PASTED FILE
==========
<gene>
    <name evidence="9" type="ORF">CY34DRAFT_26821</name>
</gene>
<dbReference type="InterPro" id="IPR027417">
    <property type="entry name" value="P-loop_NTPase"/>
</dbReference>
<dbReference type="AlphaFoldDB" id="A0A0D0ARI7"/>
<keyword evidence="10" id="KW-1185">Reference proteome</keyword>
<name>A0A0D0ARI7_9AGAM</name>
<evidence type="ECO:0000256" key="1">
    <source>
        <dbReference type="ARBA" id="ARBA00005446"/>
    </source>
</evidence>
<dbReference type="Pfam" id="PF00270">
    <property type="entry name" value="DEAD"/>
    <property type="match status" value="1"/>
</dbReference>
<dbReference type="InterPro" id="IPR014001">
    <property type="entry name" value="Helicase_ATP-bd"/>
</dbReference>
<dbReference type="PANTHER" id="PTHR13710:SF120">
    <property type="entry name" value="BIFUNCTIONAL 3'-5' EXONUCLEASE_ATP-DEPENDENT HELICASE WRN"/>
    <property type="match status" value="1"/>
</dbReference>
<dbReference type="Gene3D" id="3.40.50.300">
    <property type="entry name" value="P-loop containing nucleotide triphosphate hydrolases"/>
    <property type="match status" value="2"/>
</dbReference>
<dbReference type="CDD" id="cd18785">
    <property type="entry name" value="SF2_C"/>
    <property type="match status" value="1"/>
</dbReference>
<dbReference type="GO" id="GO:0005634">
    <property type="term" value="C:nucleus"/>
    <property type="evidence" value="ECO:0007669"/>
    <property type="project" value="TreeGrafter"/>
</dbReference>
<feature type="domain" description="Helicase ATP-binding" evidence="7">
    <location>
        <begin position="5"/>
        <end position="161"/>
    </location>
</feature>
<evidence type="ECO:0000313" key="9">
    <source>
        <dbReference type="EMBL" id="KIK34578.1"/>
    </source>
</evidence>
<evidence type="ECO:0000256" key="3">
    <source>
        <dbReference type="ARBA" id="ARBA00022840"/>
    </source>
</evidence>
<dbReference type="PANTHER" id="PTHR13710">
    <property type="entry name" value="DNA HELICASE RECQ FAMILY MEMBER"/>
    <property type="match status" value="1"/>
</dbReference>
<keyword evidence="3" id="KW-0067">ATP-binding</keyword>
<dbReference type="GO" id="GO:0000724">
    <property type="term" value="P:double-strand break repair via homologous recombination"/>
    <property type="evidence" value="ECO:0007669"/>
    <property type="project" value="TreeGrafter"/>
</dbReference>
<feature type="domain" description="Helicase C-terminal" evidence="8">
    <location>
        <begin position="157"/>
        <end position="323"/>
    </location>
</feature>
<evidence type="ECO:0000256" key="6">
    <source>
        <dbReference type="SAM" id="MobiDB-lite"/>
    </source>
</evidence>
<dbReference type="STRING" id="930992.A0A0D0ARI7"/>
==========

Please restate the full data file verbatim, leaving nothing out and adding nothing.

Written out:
<gene>
    <name evidence="9" type="ORF">CY34DRAFT_26821</name>
</gene>
<dbReference type="InterPro" id="IPR027417">
    <property type="entry name" value="P-loop_NTPase"/>
</dbReference>
<dbReference type="AlphaFoldDB" id="A0A0D0ARI7"/>
<keyword evidence="10" id="KW-1185">Reference proteome</keyword>
<name>A0A0D0ARI7_9AGAM</name>
<evidence type="ECO:0000256" key="1">
    <source>
        <dbReference type="ARBA" id="ARBA00005446"/>
    </source>
</evidence>
<dbReference type="Pfam" id="PF00270">
    <property type="entry name" value="DEAD"/>
    <property type="match status" value="1"/>
</dbReference>
<dbReference type="InterPro" id="IPR014001">
    <property type="entry name" value="Helicase_ATP-bd"/>
</dbReference>
<dbReference type="PANTHER" id="PTHR13710:SF120">
    <property type="entry name" value="BIFUNCTIONAL 3'-5' EXONUCLEASE_ATP-DEPENDENT HELICASE WRN"/>
    <property type="match status" value="1"/>
</dbReference>
<dbReference type="Gene3D" id="3.40.50.300">
    <property type="entry name" value="P-loop containing nucleotide triphosphate hydrolases"/>
    <property type="match status" value="2"/>
</dbReference>
<dbReference type="CDD" id="cd18785">
    <property type="entry name" value="SF2_C"/>
    <property type="match status" value="1"/>
</dbReference>
<dbReference type="GO" id="GO:0005634">
    <property type="term" value="C:nucleus"/>
    <property type="evidence" value="ECO:0007669"/>
    <property type="project" value="TreeGrafter"/>
</dbReference>
<feature type="domain" description="Helicase ATP-binding" evidence="7">
    <location>
        <begin position="5"/>
        <end position="161"/>
    </location>
</feature>
<evidence type="ECO:0000313" key="9">
    <source>
        <dbReference type="EMBL" id="KIK34578.1"/>
    </source>
</evidence>
<evidence type="ECO:0000256" key="3">
    <source>
        <dbReference type="ARBA" id="ARBA00022840"/>
    </source>
</evidence>
<dbReference type="PANTHER" id="PTHR13710">
    <property type="entry name" value="DNA HELICASE RECQ FAMILY MEMBER"/>
    <property type="match status" value="1"/>
</dbReference>
<keyword evidence="3" id="KW-0067">ATP-binding</keyword>
<dbReference type="GO" id="GO:0000724">
    <property type="term" value="P:double-strand break repair via homologous recombination"/>
    <property type="evidence" value="ECO:0007669"/>
    <property type="project" value="TreeGrafter"/>
</dbReference>
<feature type="domain" description="Helicase C-terminal" evidence="8">
    <location>
        <begin position="157"/>
        <end position="323"/>
    </location>
</feature>
<evidence type="ECO:0000256" key="6">
    <source>
        <dbReference type="SAM" id="MobiDB-lite"/>
    </source>
</evidence>
<dbReference type="STRING" id="930992.A0A0D0ARI7"/>